Military Service in France

Le Service Militaire en France - Phil Team

Will France really restore military service?

The French government has presented a plan to reinstate national service for all 16-year-olds.

This is an idea put forward by Emmanuel Macron during his presidential campaign, in order to promote a sense of civic duty and national unity among young French people.

But some are still unconvinced of its benefits.

The new national service will concern all 16-year-olds, girls and boys, and will be divided into two distinct phases.


What is going on ?

About 2,000 French teenagers are currently experimenting with the month-long Universal National Service (SNU) , which should be extended to all of France in the coming years and become a compulsory part of life for young people aged 15 and 16. years.

Is it really national military service?

Sort of, but it's not the same as military service . France abolished compulsory military service in 1997 and teenagers will be relieved to learn they aren't expected to spend ten months grid-lining, polishing their boots and running cross-country races under this new program.

On the contrary, this new national service is more civilian-oriented. It was the idea of ​​French President Emmanuel Macron, who surprised many when he announced it on the campaign ground, ahead of the 2017 presidential election.

He said he would introduce compulsory one-month national service, saying he wanted to give girls and boys "first-hand experience of military life".

The proposal received a cold response from the army, which balked at the prospect of having to put millions of teenagers on probation, prompting the government to come back with proposals for compulsory civic service in place.

military service

So what will the teenagers do?

They will essentially learn useful skills and engage in the community. The experimental cohort of 2,000 teenagers - who were chosen from 4,000 volunteers - will leave their homes for another region for two weeks, during which they will have to wear navy uniforms and sing the Marseillaise, the French national anthem, every morning.

Described as an "integration phase", teenagers will learn first aid, map reading and other skills.

A second two-week phase, later this summer or in the next school year, will involve working on a "collective project", such as volunteering with a charity or local government.

Mr. Macron presented the service as a way to develop patriotism and social cohesion in a country plagued by deep divisions between left and right, rich and poor, religious and non-religious.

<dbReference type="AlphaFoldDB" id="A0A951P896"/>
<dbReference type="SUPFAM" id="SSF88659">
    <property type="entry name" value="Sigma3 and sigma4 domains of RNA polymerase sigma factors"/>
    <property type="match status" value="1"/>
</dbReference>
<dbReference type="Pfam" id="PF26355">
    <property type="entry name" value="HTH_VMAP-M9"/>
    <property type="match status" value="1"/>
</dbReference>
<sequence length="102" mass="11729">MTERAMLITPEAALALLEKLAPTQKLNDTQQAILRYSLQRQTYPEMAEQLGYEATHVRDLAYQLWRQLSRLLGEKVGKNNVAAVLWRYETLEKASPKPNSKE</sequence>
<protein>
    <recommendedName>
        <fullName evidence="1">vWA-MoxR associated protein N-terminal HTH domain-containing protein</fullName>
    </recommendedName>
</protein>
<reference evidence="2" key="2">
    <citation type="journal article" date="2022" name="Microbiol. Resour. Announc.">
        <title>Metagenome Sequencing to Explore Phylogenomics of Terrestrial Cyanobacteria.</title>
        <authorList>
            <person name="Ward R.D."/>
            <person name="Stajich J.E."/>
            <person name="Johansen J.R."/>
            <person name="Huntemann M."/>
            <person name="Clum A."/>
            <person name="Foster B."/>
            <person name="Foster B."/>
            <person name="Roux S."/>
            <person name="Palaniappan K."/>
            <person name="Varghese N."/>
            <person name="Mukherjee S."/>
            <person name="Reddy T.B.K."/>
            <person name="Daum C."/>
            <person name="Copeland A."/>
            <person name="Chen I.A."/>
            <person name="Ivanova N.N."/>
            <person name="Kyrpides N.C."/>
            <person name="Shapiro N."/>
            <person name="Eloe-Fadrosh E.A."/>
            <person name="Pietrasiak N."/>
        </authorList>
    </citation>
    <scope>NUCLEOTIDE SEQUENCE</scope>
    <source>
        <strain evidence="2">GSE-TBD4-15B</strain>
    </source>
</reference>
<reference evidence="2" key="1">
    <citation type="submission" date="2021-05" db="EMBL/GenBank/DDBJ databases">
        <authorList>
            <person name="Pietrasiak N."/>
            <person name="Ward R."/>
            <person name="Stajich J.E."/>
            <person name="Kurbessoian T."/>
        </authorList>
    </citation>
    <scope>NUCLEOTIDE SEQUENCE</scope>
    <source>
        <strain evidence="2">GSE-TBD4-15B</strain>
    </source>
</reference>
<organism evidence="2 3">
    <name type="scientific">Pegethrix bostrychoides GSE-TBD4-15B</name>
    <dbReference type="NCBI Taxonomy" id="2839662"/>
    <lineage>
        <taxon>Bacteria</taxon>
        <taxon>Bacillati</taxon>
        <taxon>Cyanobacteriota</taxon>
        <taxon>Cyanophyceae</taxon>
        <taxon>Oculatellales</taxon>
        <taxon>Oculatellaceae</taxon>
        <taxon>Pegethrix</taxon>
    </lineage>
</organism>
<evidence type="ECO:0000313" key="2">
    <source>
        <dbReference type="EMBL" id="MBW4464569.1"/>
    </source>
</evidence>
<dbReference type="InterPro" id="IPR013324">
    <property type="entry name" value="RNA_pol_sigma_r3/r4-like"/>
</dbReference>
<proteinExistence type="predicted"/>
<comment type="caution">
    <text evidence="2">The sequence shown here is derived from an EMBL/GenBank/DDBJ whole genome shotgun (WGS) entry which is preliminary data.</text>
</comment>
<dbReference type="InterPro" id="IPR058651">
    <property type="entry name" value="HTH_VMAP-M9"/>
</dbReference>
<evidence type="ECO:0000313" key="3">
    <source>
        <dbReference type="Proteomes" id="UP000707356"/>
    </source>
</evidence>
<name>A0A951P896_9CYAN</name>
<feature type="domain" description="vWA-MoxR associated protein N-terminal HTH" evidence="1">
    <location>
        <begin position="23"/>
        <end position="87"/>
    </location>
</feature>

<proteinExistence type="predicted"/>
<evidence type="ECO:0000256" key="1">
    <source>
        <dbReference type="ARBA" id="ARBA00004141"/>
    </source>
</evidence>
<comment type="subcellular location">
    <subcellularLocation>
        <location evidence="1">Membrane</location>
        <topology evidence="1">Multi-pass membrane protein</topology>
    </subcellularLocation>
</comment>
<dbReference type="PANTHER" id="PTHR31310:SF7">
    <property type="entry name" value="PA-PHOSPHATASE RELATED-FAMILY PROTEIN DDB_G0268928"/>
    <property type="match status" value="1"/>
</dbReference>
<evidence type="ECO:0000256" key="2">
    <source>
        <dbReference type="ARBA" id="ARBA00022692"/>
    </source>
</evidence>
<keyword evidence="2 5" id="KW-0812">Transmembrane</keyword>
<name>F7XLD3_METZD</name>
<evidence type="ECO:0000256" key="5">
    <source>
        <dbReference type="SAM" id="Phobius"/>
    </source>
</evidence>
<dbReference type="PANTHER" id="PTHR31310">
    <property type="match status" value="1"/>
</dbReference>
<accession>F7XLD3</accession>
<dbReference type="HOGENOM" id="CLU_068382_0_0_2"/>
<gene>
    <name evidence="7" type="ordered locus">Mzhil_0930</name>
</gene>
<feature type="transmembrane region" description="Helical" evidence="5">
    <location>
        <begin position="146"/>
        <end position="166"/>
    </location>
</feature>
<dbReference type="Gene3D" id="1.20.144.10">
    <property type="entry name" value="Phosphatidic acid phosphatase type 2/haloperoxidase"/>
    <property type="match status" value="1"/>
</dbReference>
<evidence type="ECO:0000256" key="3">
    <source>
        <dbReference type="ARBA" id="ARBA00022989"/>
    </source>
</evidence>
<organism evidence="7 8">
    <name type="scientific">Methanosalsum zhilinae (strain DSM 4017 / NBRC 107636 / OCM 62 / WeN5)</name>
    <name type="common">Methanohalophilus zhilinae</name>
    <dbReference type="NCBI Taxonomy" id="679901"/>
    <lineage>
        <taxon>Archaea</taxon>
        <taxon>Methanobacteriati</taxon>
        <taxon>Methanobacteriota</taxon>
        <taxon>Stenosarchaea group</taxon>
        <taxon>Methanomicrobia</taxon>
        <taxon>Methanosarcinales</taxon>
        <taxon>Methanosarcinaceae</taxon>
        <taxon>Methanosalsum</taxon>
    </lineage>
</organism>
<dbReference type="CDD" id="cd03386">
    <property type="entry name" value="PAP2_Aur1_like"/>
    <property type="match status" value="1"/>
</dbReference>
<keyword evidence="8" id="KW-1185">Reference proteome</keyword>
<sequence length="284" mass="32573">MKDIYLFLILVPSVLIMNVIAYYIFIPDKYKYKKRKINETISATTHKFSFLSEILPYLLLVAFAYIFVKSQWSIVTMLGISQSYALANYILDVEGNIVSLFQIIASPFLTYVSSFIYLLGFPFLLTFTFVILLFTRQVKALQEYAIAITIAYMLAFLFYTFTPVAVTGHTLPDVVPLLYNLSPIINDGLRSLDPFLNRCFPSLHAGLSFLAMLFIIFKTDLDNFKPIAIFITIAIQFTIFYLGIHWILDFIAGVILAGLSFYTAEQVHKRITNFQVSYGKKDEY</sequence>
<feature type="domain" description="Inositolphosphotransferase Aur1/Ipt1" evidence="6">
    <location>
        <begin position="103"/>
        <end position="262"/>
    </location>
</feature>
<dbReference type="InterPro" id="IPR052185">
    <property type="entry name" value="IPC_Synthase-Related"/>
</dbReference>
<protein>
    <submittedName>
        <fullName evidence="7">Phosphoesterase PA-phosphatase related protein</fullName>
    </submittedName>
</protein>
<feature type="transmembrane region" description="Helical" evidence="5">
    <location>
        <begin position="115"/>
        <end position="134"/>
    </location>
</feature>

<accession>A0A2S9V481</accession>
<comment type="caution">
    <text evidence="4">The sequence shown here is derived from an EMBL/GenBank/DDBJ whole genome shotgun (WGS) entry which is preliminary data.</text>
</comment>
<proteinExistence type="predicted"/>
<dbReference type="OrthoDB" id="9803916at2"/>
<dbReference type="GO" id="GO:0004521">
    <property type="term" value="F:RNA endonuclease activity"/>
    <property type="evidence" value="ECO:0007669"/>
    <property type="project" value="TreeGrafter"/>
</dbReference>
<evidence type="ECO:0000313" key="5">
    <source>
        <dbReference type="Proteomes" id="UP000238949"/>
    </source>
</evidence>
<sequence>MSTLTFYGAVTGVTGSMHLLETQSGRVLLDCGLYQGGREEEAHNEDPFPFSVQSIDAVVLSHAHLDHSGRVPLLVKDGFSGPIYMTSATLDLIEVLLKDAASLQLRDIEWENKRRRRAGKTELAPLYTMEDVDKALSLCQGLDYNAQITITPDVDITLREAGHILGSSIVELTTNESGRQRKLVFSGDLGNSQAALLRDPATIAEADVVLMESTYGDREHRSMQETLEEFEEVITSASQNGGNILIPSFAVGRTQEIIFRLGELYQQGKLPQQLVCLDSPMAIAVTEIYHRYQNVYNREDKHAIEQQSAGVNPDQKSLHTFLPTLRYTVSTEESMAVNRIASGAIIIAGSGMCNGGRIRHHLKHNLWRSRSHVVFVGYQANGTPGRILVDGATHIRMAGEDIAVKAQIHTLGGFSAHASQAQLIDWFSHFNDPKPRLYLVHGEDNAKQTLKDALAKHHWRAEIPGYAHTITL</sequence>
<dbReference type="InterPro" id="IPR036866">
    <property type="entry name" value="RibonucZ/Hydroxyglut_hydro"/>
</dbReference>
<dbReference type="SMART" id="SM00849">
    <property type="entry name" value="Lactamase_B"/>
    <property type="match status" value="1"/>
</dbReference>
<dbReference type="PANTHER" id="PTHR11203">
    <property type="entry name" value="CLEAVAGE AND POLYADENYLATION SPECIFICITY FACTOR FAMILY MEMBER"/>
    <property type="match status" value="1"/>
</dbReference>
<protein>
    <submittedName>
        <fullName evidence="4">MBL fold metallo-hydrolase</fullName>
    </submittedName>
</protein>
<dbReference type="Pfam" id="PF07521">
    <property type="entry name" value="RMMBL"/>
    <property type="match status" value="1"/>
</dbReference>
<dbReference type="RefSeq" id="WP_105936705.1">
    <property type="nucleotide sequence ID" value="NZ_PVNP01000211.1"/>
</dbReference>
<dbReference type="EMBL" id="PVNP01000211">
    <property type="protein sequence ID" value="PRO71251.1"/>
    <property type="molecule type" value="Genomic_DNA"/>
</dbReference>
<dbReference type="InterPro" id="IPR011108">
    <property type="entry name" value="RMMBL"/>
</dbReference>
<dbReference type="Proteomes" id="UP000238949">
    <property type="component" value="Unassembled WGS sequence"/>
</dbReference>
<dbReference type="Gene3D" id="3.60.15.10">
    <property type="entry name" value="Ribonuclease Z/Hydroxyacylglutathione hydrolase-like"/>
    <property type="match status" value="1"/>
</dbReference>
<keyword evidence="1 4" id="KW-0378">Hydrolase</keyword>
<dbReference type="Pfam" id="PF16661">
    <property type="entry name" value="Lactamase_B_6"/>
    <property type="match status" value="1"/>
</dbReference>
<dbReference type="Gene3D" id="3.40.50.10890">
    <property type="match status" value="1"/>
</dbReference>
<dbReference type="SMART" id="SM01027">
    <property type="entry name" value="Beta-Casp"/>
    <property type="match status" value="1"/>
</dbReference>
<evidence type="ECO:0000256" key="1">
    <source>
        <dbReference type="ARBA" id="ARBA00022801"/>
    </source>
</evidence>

Is military service compulsory?

It is not at the moment, the teenagers doing it this summer are all volunteers, but Mr. Macron intends to enshrine the program in the Constitution and to roll it out over the next seven years, in targeting around 800,000 young people a year, eventually making it mandatory.

France already requires all citizens to take part in a one-day course called "Defense and Citizenship" at the age of 18, which includes an introduction to the country's military forces and a French language test.

Macron is himself the first French president not to be called up for service, having come of age after compulsory military service of ten months for school leavers was abolished by ex-president Jacques Chirac in 1997, the last conscripts having been released in 2001.

In North Korea, if you're a teenager, you risk having to perform compulsory military service for 11 years if you're a man and 7 years if you're a woman - the longest national service in the world.

Denmark, Finland, Switzerland, Austria and Greece still have compulsory military service.

The last time men were called up for service by conscription in the UK was in 1960, while in the US it was in 1973.

National military service around the world


North Korea is the country with the longest compulsory military service, at 11 years for men and 7 years for women.

In Israel, compulsory military service is three years for men and two years for women.

The Scandinavian countries, Switzerland, Austria and Greece are among the European countries that still have compulsory military service.

China only has military conscription in theory – it has never been enforced because volunteers already make its army the largest in the world.

India never had compulsory military service, even under British rule. It has the second largest army in the world, also made up of volunteers.

The last time men were called up for service by conscription in the UK was in 1960, while in the US it was in 1973.

In Iran, compulsory service for men lasts two years, but there are exceptions for only sons, doctors and firefighters, as well as for homosexuals and transsexuals.


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